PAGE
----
Last week I represented the Wellingtonista at the New Zealand Open Source Awards. The Masked Barfly had been whispering in my ear stories of organisational failure in an attempt to make me worried that I wouldn’t get anything to eat, but apart from a press release announcing “Annie McCarron” as the winner of the People’s Choice award (not our beloved Amie then?), it was a lovely night.

The evening began with “cocktails” and canapes in the foyer outside the ballroom at the Intercontinental. The food was lovely – the duck crepes especially, but people really need to stop writing “cocktails” when they mean “wine and beer” – we talked about this already, remember? And the foyer layout was a little badly planned, with the jazz trio blocking half the path between the badge table and the booze. This was not a UX convention, apparently. Anyway, it’s always interesting to see large groups of internet types assembled in one place, and see the curious overlap between day jobs and passion. That’s like, passion for open source, not the other kind.

You can of course read about all the winners elsewhere, so I’m going to talk about superficial things from the night instead. Mark Cubey was the MC, and did a fine job, especially since he quoted my tweet about the night being a sausage fest in his opening speech (I found my girls after tweeting that). The ballroom was decked out pretty enough, with glowing lights on every table, and screens scrolling through the sponsors’ names. The wines were a Trinity Hill Syrah, and some Malborough Sav I forget the name of, though waiters brought people Peroni and other beers if they asked for them. The biggest surprise on the night though, was the “alternative drop”. Each table had a menu on it that listed a chicken option and a beef option (those with dietary restrictions needed to sing out on RSVP), and I figured at some stage we’d be asked what we wanted. Instead, waiters plonked down plates in front of us, alternating chicken and beef, and it was the same with dessert, alternating chocolate mousse and lemon tart. Everyone at Table GNU seemed happy enough with what they got at random, but I still thought it was a strange way to do things. Have you ever experienced that before? Can someone in the hospitality industry clue us in to the rationale behind it?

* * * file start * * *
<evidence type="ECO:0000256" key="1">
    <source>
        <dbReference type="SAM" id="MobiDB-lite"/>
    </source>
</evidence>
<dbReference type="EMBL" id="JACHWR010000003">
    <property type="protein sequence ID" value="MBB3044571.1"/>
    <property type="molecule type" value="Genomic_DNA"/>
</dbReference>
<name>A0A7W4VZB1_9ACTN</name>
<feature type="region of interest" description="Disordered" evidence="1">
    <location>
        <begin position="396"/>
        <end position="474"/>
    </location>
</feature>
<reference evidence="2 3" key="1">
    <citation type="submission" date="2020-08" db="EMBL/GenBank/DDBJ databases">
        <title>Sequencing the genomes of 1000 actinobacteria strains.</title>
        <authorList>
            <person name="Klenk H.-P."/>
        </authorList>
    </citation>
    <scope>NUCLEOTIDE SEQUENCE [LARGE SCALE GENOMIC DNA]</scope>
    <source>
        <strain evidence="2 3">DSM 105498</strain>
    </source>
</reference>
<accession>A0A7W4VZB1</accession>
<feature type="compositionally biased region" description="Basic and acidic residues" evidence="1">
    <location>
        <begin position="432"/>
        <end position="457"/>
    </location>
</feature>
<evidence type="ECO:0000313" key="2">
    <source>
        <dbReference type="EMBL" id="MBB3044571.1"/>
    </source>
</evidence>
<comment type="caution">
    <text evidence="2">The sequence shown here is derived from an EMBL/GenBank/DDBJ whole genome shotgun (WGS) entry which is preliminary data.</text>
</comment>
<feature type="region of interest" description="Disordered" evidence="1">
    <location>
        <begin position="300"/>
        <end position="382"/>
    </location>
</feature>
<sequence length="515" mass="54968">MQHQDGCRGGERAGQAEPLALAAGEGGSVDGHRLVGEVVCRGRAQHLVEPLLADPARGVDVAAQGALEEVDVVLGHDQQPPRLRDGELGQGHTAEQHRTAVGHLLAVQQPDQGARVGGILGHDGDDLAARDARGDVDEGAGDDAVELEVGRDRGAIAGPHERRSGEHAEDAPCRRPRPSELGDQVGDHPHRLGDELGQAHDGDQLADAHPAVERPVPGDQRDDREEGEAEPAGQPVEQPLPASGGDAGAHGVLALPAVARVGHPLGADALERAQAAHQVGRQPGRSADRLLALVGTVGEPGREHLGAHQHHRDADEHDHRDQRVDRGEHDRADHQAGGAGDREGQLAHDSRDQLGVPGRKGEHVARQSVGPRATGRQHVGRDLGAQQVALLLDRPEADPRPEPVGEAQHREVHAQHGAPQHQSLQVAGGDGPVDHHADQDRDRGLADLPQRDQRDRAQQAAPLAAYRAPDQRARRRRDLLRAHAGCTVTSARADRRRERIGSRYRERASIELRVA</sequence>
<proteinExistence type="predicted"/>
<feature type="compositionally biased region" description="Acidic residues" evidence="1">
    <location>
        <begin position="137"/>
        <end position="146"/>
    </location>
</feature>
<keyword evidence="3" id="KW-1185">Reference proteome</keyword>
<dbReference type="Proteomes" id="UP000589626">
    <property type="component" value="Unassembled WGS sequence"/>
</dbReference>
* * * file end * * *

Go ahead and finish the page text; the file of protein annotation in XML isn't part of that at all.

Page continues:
Anyway, the food of course wasn’t the focus – the good work that’s been done in Open Source was, and it was a lovely thing to see people getting their well-deserved recognition. Thanks for having us, NZOSA!